Does it matter when and where a poem was written? Or on what kind of paper? How do the author’s ideas about inspiration or how a poem should be written precondition the moment of putting pen to paper? This monograph explores these questions in offering the first full-length study of Ted Hughes’s poetic process. Hughes’s extensive archives held in the UK and US form the basis of the book’s unique exploration of his writing process. It analyses Hughes’s techniques throughout his career, arguing that his self-conscious experimentation with the processes by which he wrote profoundly affected both the style and subject matter of his work. The book considers Hughes’s changing ideas about how poetry ‘ought’ to be written, discussing how these affect his creative process. It presents a fresh exploration of Hughes’s major collections across the span of his career to build a detailed illustration of how his writing methods altered. The book thus restores the materiality of paper and ink to Hughes’s poems, reading their histories, the stories they tell of their composition, and of the intellectual and creative environments in which they were gestated, born and matured. In the process, it offers a template for new approaches in authorship studies, reframing one of the twentieth century’s most iconic literary figures through the unseen histories of his creative process.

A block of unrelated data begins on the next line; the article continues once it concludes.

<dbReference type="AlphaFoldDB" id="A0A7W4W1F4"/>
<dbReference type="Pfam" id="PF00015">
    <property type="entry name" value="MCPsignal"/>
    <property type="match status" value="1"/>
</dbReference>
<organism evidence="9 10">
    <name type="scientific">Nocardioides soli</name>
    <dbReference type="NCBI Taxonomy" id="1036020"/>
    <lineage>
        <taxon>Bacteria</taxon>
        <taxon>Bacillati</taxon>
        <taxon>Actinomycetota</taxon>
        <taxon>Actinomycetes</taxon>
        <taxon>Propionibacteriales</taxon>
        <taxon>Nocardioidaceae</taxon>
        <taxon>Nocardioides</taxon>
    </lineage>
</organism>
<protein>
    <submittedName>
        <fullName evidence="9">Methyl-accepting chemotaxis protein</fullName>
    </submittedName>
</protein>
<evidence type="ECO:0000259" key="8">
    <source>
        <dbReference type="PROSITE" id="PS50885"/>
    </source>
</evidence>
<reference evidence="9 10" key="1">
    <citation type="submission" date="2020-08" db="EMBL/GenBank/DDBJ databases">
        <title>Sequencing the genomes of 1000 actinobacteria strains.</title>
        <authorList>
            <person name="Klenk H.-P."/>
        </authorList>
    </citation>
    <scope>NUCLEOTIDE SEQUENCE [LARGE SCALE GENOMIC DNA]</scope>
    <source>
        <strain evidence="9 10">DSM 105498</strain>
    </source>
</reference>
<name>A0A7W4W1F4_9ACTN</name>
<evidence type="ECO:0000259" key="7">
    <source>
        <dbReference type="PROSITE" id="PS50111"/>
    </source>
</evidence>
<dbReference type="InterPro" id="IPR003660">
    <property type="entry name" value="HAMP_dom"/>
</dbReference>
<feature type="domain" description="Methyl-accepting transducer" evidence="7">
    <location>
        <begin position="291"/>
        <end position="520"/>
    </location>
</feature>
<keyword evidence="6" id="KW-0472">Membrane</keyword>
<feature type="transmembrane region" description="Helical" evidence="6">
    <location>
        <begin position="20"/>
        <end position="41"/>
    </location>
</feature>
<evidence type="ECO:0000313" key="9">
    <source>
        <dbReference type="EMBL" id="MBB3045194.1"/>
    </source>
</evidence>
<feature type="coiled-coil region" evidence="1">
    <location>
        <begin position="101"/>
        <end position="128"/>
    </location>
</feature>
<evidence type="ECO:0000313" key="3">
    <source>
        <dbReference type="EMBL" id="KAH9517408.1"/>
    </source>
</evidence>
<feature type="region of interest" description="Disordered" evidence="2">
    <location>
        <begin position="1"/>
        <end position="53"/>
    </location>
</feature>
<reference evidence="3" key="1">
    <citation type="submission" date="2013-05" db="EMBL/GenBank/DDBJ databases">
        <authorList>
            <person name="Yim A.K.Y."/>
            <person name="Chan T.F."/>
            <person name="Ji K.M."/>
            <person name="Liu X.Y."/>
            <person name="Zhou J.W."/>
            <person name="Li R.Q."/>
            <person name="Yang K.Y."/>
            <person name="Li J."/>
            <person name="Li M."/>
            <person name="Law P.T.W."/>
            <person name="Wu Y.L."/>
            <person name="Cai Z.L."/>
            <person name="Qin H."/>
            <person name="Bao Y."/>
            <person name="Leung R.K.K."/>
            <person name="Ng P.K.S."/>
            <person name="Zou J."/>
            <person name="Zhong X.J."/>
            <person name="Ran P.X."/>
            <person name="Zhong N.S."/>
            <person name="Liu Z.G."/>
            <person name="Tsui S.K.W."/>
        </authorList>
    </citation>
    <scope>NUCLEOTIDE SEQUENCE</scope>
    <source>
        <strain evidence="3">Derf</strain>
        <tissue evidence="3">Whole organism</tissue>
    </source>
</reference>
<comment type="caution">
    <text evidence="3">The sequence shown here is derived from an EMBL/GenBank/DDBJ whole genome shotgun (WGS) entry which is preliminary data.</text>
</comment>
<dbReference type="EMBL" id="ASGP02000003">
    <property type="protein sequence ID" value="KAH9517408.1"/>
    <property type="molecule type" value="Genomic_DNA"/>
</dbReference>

'The Page is Printed is the first book-length examination of Hughes to pay due attention to the poet’s complex and shifting attitudes towards composition, revision and creative collaboration. Drawing on authorship studies, archival methodologies and genetic criticism, and grounded in extensive research in Hughes’s papers, Smith provides the most detailed account to date of the workshop in which the poetry was forged. The result is a study rich in fresh and exciting insights into both individual poems and the oeuvre as a whole.'
Alex Davis, University College Cork
'An engaging and rigorous book that makes an important contribution to Ted Hughes studies. The Page is Printed will be enjoyed by scholars, students, and poets alike.’
Yvonne Reddick, University of Central Lancashire